beware of confounding variables

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Beware of Confounding Variables. If I wanted to prove that smoking causes heart issues, what are some confounding variables?. The object of an experiment is to prove that A causes B. A confounding variable is anything that could cause change in B, that is not A. - PowerPoint PPT Presentation

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Beware of Confounding Variables

Beware ofConfounding VariablesIf I wanted to prove that smoking causes heart issues, what are some confounding variables?The object of an experiment is to prove that A causes B.A confounding variable is anything that could cause change in B, that is not A.

Lifestyle and family history may also effect the heart. Random AssignmentOnce you have a random sample, randomly assigning them into two groups helps control for confounding variables.Experimental Group v. Control Group.Group Matching

Hawthorne EffectBut even the control group may experience changes.Just the fact that you know you are in an experiment can cause change.

Whether the lights were brighter or dimmer, production went up in the Hawthorne electric plant.Experimenter Bias

Another confounding variable.Not a conscious act.Double-Blind Procedure.

Evaluating Research: Methodological Pitfalls

Sampling bias Placebo effects Distortions in self-report data:Social desirability bias Response set

5Sampling bias when a sample is not representative of the populationpoll only men, may get a different outcome if the population is both male and female.Placebo effects when a participants expectations lead them to experience some change even though they receive empty, fake, or ineffectual treatmentcured by a sugar pill.Distortions in self-report data:Social desirability bias a tendency to give socially approved answers to questions about oneselfdid you vote?Response set a tendency to respond to questions in a particular way (agree with everything, etc.).Experimenter bias when a researchers expectations or preferences about the outcome of a study influence the results obtainedresearchers see what they want to see errors are usually in favor of the hypothesissimilarly, researchers may unintentionally influence the behavior of their subjects, possibly through body language, smiles, etc. To control for this problem, a double-blind procedure in which neither subjects nor experimenters know which subjects are in the experimental and which are in the control groups is useda non-directly involved researcher keeps track of everything.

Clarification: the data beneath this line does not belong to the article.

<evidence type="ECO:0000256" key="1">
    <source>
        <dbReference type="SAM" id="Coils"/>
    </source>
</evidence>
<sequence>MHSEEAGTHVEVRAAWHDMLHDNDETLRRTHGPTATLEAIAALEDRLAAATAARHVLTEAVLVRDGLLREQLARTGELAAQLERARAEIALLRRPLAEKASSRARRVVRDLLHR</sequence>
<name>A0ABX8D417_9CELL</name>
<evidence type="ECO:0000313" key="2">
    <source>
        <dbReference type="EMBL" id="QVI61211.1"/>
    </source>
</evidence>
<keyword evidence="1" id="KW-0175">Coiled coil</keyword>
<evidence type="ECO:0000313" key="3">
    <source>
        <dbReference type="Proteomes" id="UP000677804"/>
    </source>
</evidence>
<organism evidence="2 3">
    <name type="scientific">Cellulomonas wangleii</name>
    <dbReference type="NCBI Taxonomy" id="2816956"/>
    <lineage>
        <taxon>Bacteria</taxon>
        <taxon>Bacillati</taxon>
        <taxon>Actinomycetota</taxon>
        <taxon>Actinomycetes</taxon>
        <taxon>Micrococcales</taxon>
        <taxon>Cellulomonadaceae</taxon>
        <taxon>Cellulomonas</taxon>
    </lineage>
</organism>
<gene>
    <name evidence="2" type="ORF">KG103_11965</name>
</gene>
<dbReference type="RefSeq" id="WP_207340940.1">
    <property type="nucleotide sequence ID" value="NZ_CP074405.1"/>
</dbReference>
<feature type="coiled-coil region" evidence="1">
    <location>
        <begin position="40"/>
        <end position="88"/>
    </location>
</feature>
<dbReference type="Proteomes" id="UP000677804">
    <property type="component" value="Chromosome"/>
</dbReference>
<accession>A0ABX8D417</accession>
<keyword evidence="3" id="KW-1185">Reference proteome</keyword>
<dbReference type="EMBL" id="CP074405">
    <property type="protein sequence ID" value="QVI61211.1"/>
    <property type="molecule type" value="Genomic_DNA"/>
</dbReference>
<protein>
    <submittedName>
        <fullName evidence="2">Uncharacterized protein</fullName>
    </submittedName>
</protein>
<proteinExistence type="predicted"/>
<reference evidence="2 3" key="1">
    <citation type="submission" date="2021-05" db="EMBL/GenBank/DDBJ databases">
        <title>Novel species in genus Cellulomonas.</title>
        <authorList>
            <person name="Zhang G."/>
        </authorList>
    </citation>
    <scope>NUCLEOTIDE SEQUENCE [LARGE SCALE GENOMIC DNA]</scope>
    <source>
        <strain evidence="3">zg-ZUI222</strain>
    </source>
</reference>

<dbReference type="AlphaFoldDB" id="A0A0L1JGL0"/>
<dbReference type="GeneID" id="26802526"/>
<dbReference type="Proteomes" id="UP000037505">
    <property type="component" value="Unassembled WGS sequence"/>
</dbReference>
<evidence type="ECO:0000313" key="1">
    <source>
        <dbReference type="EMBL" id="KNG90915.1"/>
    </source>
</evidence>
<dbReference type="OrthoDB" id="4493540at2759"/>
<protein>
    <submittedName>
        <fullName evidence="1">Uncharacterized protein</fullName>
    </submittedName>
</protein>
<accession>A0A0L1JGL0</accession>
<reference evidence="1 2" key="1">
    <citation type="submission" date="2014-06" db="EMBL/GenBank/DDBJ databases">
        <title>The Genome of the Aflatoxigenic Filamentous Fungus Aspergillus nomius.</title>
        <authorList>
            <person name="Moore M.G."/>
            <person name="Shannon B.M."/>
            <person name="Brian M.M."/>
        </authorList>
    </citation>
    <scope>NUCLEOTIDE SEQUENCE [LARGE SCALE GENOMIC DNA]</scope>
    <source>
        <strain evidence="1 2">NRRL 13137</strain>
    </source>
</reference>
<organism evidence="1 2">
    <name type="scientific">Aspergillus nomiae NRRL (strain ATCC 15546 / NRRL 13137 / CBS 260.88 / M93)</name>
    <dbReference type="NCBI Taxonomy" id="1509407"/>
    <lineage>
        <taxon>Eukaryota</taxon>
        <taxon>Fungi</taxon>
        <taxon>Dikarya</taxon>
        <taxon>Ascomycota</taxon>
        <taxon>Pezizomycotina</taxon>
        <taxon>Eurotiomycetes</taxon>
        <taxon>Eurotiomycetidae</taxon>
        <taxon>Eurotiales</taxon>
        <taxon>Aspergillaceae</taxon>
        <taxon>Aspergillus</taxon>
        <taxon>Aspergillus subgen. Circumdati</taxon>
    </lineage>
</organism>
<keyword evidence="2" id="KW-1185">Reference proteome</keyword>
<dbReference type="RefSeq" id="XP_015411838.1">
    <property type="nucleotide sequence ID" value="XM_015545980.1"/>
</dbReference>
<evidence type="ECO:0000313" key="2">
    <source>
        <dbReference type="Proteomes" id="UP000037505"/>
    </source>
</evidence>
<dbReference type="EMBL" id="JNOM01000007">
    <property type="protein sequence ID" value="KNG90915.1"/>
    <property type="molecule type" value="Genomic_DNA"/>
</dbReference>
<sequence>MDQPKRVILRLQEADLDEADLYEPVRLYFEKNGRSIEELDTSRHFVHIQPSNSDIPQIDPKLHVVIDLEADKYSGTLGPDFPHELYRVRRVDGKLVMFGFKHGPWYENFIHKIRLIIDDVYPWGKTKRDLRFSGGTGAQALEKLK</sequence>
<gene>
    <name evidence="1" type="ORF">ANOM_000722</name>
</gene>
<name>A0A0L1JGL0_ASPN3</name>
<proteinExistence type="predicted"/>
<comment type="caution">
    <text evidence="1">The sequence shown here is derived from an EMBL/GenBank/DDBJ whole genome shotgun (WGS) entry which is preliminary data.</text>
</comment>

REVIEW:WHEN THE RESEARCHERS EXPECTATIONS ABOUT THE OUTCOME OF THE STUDY INFLUENCE THE STUDY?EXPERIMENTER BIASWHEN PARTICIPANTS EXPECTATIONS LEAD THEM TO EXPERIENCE SOME CHANGE, EVEN THOUGH THEY RECEIVE A EMPTY OR FAKE TREATMENT?PLACEBO EFFECTTHE TERM FOR SAMPLING THAT IS NOT REPRESENTATIVE OF THE POPULATION?SAMPLING BIAS Correlational MethodCorrelation expresses a relationship between two variable.Does not show causation.

As more ice cream is eaten, more people are murdered. Does ice cream cause murder, or murder cause people to eat ice cream?

9Types of CorrelationPositive CorrelationThe variables go in the SAME direction.Negative CorrelationThe variables go in opposite directions.

Studying and grades hopefully has a positive correlation.Heroin use and grades probably has a negative correlation. Survey Method

Most common type of study in psychology

Measures correlation

Cheap and fast

Need a good random sample

Low-response rateNaturalistic ObservationWatch subjects in their natural environment.Do not manipulate the environment.The good is that there is no Hawthorne effect.The bad is that we can never really show cause and effect.

Correlation CoefficientA number that measures the strength of a relationship.Range is from -1 to +1The relationship gets weaker the closer you get to zero.Which is a stronger correlation?-.13 or +.38-.72 or +.59-.91 or +.04

14Figure 2.13 Positive and negative correlation

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